According to sources familiar with free agent talks, the Warriors are looking at Al Horford, Joakim Noah and even Hassan Whiteside. The contract demands might be too hefty but the goal is clear. The Warriors can’t thrive with a center that doesn’t attack the rim or score inside. […] Free agents Nicolas Batum and Evan Turner are among the players being considered at small forward, per sources, if the Warriors don’t get Kevin Durant. Which means the Warriors will be taking a long, hard look at if they can do better than Harrison Barnes.

If you’re looking for some persuasive writing about Horford, L.W. of Bullets Forever did a great job summarizing his strengths and weaknesses.

And with Pau Gasol opting out of his contract with the Chicago Bulls earlier today, as many expected, Zach Harper of CBS Sports speculated that he could also become a target for the Warriors.’s Matt Moore has Gasol ranked as the 17th best free agent this summer with ideal landing spots being the San Antonio Spurs, Golden State Warriors and Oklahoma City Thunder. Gasol is 35 years old but should still be able to contribute as either a starting big or a Sixth Man type off the bench. He’s coming off a great individual season in which he put up 16.5 points, 11 rebounds, 4.1 assists and 2 blocks per game in 72 games.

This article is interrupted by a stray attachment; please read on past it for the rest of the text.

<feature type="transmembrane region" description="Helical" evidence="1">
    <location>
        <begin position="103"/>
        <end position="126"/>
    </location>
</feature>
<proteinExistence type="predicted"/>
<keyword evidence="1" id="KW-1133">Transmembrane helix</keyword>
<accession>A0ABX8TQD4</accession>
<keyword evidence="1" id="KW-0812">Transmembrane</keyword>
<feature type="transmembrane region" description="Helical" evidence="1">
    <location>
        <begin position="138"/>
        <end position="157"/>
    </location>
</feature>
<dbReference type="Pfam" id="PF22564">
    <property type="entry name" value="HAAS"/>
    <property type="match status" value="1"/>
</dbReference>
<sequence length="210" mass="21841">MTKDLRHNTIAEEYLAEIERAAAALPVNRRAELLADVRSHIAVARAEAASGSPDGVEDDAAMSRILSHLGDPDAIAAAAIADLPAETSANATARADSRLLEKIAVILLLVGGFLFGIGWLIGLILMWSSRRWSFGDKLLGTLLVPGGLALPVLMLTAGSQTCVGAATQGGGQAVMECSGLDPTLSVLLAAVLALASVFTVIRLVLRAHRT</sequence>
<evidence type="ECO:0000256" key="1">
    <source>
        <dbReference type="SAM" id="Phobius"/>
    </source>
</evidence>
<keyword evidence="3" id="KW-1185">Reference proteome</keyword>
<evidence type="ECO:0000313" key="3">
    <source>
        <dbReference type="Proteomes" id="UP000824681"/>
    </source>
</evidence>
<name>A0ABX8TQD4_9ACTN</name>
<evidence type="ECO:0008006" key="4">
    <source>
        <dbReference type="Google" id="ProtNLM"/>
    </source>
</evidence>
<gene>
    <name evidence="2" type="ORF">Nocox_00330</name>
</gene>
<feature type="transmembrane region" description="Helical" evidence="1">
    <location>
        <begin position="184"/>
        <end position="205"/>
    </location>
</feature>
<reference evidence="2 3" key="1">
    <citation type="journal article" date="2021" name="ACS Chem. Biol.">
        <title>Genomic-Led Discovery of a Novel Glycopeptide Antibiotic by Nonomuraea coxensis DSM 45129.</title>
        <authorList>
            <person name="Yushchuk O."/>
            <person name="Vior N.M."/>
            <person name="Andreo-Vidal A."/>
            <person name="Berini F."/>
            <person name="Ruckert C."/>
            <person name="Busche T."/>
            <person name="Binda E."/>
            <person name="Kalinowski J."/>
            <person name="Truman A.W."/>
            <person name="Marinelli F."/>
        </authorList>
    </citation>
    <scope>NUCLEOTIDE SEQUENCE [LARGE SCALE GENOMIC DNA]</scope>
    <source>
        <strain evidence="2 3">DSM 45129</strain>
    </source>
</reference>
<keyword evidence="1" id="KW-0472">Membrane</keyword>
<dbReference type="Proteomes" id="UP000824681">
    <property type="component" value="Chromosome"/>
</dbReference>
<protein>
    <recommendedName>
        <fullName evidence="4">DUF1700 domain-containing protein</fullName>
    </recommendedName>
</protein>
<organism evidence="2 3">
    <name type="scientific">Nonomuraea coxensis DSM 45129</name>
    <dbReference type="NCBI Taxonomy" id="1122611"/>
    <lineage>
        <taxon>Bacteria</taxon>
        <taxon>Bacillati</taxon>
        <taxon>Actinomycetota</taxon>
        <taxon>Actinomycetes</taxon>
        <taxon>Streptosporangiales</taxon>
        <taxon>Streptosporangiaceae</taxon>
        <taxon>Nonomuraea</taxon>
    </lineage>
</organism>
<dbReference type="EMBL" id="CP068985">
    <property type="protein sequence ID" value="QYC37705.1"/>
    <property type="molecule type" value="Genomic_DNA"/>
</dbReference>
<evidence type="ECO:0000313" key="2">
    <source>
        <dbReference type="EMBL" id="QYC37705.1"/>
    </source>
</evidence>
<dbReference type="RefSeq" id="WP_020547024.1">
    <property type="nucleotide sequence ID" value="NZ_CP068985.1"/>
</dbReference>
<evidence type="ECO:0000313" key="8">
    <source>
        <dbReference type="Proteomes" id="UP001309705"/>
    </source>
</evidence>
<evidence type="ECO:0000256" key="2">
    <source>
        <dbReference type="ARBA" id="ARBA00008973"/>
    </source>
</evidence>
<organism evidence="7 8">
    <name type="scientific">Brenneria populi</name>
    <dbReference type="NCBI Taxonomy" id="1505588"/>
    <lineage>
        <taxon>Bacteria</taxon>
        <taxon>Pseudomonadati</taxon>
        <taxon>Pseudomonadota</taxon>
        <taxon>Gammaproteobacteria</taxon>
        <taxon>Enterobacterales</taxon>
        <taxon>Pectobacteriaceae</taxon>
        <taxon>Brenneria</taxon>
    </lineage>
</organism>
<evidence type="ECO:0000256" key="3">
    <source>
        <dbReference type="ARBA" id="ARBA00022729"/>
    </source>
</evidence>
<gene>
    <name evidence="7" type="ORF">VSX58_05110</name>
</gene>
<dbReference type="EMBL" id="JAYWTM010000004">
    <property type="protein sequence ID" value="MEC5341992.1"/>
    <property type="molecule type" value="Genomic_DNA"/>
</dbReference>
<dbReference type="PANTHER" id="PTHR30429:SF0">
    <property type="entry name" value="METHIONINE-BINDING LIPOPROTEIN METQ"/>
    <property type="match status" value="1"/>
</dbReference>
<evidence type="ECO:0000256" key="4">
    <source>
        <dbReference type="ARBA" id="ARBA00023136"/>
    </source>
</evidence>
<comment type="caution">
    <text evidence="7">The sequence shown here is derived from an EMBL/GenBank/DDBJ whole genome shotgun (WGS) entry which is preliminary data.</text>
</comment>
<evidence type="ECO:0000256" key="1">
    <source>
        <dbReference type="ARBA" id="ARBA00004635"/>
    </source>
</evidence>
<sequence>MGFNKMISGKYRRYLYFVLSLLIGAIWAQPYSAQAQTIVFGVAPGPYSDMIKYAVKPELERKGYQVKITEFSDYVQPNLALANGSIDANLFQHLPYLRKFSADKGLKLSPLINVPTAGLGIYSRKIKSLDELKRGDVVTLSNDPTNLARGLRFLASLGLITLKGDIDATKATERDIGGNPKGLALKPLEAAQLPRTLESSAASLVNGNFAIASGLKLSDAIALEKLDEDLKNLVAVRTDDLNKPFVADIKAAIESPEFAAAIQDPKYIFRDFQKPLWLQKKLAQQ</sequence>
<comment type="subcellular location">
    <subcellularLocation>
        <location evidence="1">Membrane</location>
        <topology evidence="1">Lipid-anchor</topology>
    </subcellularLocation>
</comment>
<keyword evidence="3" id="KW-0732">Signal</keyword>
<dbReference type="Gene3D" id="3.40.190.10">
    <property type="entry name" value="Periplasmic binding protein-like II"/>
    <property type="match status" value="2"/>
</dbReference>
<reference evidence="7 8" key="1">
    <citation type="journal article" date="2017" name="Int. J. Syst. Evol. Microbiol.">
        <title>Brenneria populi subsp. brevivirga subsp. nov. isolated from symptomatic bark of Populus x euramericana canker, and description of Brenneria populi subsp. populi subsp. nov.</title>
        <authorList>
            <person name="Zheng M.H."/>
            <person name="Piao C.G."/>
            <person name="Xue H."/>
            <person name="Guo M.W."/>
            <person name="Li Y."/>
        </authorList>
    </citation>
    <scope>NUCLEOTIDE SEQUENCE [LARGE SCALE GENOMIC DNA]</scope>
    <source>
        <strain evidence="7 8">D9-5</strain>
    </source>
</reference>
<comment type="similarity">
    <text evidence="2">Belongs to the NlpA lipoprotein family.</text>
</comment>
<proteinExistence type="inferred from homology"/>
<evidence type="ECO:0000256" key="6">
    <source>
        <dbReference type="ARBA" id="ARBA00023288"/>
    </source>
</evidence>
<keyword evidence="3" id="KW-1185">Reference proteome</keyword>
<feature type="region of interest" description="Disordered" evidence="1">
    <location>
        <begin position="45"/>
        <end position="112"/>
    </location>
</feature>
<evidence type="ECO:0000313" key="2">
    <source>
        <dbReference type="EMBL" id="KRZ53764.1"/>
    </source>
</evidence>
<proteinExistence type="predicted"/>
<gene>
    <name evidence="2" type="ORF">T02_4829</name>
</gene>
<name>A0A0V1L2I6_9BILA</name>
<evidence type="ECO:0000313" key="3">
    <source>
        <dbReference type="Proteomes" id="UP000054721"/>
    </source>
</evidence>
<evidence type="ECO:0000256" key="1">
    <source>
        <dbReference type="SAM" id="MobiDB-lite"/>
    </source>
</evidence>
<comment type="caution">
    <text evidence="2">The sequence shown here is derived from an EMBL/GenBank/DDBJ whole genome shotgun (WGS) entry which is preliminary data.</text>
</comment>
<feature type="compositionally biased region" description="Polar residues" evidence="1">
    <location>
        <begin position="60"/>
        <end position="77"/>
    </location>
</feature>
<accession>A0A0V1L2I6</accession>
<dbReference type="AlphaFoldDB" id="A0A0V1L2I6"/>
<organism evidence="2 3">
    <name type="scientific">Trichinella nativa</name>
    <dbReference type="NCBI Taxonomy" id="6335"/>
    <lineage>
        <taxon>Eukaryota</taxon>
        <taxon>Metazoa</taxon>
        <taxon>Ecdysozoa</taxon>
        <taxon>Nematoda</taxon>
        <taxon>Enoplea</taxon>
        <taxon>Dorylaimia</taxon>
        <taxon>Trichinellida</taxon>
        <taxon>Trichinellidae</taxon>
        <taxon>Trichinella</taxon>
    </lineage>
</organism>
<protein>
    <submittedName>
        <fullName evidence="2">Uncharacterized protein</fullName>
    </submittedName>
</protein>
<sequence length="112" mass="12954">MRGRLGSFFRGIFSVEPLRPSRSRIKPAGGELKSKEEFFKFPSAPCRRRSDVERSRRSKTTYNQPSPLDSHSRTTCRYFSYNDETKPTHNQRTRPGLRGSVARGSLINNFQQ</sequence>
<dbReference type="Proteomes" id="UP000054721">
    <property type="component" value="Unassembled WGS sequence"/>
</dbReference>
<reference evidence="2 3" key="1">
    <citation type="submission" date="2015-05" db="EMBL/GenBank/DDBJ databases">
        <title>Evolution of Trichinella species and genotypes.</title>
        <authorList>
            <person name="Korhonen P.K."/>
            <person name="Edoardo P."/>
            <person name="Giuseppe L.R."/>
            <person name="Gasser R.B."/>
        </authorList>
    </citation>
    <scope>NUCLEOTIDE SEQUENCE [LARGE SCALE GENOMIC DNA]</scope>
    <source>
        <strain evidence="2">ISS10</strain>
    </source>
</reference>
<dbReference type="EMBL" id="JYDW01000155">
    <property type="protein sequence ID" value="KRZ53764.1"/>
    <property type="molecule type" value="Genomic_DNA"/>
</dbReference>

One name that I still can’t really accept as a primary target for the Warriors: DeMar DeRozan, who Sam Amick of USA Today reported is a possible Warriors target.


What about Harrison Barnes?

If the Warriors get Durant, Barnes’ time in the Bay Area will have to end. And Andrew Lynch of the Daily Telegraph made a nice quip about that scenario, regarding Barnes’ selection to the 2016 U.S. Olympic team.